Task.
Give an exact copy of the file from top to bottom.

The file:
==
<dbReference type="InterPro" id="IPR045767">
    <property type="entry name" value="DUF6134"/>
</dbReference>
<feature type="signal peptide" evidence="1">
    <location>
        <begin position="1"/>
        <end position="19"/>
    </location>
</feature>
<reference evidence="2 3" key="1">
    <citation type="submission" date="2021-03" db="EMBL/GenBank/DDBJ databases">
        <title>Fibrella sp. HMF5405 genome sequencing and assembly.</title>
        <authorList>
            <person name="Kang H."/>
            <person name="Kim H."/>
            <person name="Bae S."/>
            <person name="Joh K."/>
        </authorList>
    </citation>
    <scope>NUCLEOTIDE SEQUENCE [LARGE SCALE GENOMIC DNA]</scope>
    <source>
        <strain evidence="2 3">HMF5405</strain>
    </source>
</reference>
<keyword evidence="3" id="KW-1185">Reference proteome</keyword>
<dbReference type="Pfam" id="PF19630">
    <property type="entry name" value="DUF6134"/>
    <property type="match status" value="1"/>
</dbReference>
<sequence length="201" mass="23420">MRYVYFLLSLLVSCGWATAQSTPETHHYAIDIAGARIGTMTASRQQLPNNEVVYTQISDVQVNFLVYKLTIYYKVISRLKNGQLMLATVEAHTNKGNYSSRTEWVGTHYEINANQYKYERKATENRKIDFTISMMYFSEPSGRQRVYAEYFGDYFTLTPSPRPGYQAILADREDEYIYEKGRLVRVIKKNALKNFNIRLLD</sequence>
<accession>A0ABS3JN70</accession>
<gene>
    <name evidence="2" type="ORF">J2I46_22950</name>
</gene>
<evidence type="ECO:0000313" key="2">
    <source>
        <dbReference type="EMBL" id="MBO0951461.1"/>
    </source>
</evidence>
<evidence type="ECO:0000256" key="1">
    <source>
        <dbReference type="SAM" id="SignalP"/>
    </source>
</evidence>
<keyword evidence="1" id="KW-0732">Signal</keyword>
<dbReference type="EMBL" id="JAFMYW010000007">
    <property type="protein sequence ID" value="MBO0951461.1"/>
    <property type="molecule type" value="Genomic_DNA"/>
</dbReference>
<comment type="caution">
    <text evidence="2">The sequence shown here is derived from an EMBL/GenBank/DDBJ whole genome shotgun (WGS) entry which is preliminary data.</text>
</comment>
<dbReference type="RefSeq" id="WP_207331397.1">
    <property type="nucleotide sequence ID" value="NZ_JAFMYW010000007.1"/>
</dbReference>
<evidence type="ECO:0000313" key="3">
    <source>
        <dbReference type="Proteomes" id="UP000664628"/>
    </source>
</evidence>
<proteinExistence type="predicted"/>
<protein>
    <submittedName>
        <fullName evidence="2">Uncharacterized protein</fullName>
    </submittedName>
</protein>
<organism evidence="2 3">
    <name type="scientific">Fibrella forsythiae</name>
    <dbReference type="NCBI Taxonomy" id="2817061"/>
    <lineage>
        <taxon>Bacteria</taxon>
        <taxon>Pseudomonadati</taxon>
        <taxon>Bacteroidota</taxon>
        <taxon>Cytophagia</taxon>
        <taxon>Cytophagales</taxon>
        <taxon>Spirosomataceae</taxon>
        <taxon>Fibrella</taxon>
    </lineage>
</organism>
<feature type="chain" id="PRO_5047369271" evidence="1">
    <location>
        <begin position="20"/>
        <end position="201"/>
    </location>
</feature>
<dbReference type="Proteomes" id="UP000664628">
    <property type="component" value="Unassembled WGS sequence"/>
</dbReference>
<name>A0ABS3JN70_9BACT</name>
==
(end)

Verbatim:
<dbReference type="InterPro" id="IPR045767">
    <property type="entry name" value="DUF6134"/>
</dbReference>
<feature type="signal peptide" evidence="1">
    <location>
        <begin position="1"/>
        <end position="19"/>
    </location>
</feature>
<reference evidence="2 3" key="1">
    <citation type="submission" date="2021-03" db="EMBL/GenBank/DDBJ databases">
        <title>Fibrella sp. HMF5405 genome sequencing and assembly.</title>
        <authorList>
            <person name="Kang H."/>
            <person name="Kim H."/>
            <person name="Bae S."/>
            <person name="Joh K."/>
        </authorList>
    </citation>
    <scope>NUCLEOTIDE SEQUENCE [LARGE SCALE GENOMIC DNA]</scope>
    <source>
        <strain evidence="2 3">HMF5405</strain>
    </source>
</reference>
<keyword evidence="3" id="KW-1185">Reference proteome</keyword>
<dbReference type="Pfam" id="PF19630">
    <property type="entry name" value="DUF6134"/>
    <property type="match status" value="1"/>
</dbReference>
<sequence length="201" mass="23420">MRYVYFLLSLLVSCGWATAQSTPETHHYAIDIAGARIGTMTASRQQLPNNEVVYTQISDVQVNFLVYKLTIYYKVISRLKNGQLMLATVEAHTNKGNYSSRTEWVGTHYEINANQYKYERKATENRKIDFTISMMYFSEPSGRQRVYAEYFGDYFTLTPSPRPGYQAILADREDEYIYEKGRLVRVIKKNALKNFNIRLLD</sequence>
<accession>A0ABS3JN70</accession>
<gene>
    <name evidence="2" type="ORF">J2I46_22950</name>
</gene>
<evidence type="ECO:0000313" key="2">
    <source>
        <dbReference type="EMBL" id="MBO0951461.1"/>
    </source>
</evidence>
<evidence type="ECO:0000256" key="1">
    <source>
        <dbReference type="SAM" id="SignalP"/>
    </source>
</evidence>
<keyword evidence="1" id="KW-0732">Signal</keyword>
<dbReference type="EMBL" id="JAFMYW010000007">
    <property type="protein sequence ID" value="MBO0951461.1"/>
    <property type="molecule type" value="Genomic_DNA"/>
</dbReference>
<comment type="caution">
    <text evidence="2">The sequence shown here is derived from an EMBL/GenBank/DDBJ whole genome shotgun (WGS) entry which is preliminary data.</text>
</comment>
<dbReference type="RefSeq" id="WP_207331397.1">
    <property type="nucleotide sequence ID" value="NZ_JAFMYW010000007.1"/>
</dbReference>
<evidence type="ECO:0000313" key="3">
    <source>
        <dbReference type="Proteomes" id="UP000664628"/>
    </source>
</evidence>
<proteinExistence type="predicted"/>
<protein>
    <submittedName>
        <fullName evidence="2">Uncharacterized protein</fullName>
    </submittedName>
</protein>
<organism evidence="2 3">
    <name type="scientific">Fibrella forsythiae</name>
    <dbReference type="NCBI Taxonomy" id="2817061"/>
    <lineage>
        <taxon>Bacteria</taxon>
        <taxon>Pseudomonadati</taxon>
        <taxon>Bacteroidota</taxon>
        <taxon>Cytophagia</taxon>
        <taxon>Cytophagales</taxon>
        <taxon>Spirosomataceae</taxon>
        <taxon>Fibrella</taxon>
    </lineage>
</organism>
<feature type="chain" id="PRO_5047369271" evidence="1">
    <location>
        <begin position="20"/>
        <end position="201"/>
    </location>
</feature>
<dbReference type="Proteomes" id="UP000664628">
    <property type="component" value="Unassembled WGS sequence"/>
</dbReference>
<name>A0ABS3JN70_9BACT</name>